Swimsuit season is coming in sight.
But shopping for suits? What a fright!
My butt’s a sedan.
Maybe I should go tan;
or is cottage cheese meant to be white?

Whoever won the Nobel Prize for Poetry this year is so stabbing his eyeballs with sporks totally jealous right now.  You do know that if I had any pride at all, I would not be sharing this with you, right?

Anyway, Jen got a little jealous (who wouldn’t?), and wants a chance to write a great limerick to rival mine.  So I am hosting my very own limerick contest right here.  Since my blog is all about Diapers and Divinity, the contest will embrace a related theme.

Your humorous limerick should be about Motherhood and one of these three topics:

  1. Family Scripture Study, or
  2. Sitting in church with children, or
  3. Family Home Evening

(If you don’t have children of your own yet… ahem, Kristina… I’m sure you can make fun of mothers and kids you’ve seen sitting in church.)  Here is a quick refresher course on how to write a limerick:  It is a five-line poem.  Wikipedia explains it like this:  “The standard form of a limerick is a stanza of five lines, with the first, second and fifth having nine syllables and rhyming with one another, and the third and fourth having five or six and rhyming separately.”  (Please don’t count mine too exactly or I may get the grand prize recalled.)  Example:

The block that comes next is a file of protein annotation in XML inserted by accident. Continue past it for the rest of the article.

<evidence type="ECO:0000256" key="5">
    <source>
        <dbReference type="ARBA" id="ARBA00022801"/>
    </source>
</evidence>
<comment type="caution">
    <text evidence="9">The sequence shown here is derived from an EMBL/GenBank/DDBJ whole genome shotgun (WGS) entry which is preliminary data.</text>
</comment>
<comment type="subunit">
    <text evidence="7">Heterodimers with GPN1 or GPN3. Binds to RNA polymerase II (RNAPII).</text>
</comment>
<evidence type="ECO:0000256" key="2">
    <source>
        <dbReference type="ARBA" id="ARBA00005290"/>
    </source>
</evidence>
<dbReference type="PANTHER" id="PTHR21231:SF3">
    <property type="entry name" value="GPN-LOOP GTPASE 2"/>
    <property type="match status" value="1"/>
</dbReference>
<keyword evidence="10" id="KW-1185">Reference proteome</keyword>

So is anyone listening to me?                 9 syllables, rhyme A
We are reading the Bible, you three!    9 syllables, rhyme A
Sit down!  And stop hitting,                   6 syllables, rhyme B
a migraine I’m getting!                           6 syllables, rhyme B
It’s like preaching to three chimpanzees.     9 syllables, rhyme A

Deadline:  Let’s say March 31st

Judging:  I’ll post up my favorites on April 1st.  (Remember that’s the day I stop showing up on your RSS feeds, so you’ll have to come find me the old fashioned way… actually typing out into your browser (or clicking on the link) and then re-subscribe/reset your RSS feed.)  Then if I’m feeling super tech-savvy, I’ll put up a POLL and you can vote for the winner.

Grand Prize:  Well, for one thing, your limerick will win a position of honor on my sidebar for at least a month.  Plus, I think I’ll send you some chocolate, because let’s be honest, it’s the best thing almost-no-money can buy.

So get writing ladies (and gents in the minority); hit me with your best shot of good rhymes and funny times!  Enter as many as you’d like.  Fill the comment box with stuff that makes me smile.

Oh, and oh! Have you seen the giveaway this month at Mormon Mommy Blogs?  Get yourself on over there.  (If I knew how to put that in really, really tiny unreadable print I would.   Because I want to win. But I’m not that blog smart.)


Reminder:  As of April 1, this blog will be hosted solely at (”wordpress” will no longer appear in the URL).  When that change takes place, the old feed will be reset and you will need to go there yourself and subscribe again (for the LAST time, I promise).  Any previous RSS feed will no longer work.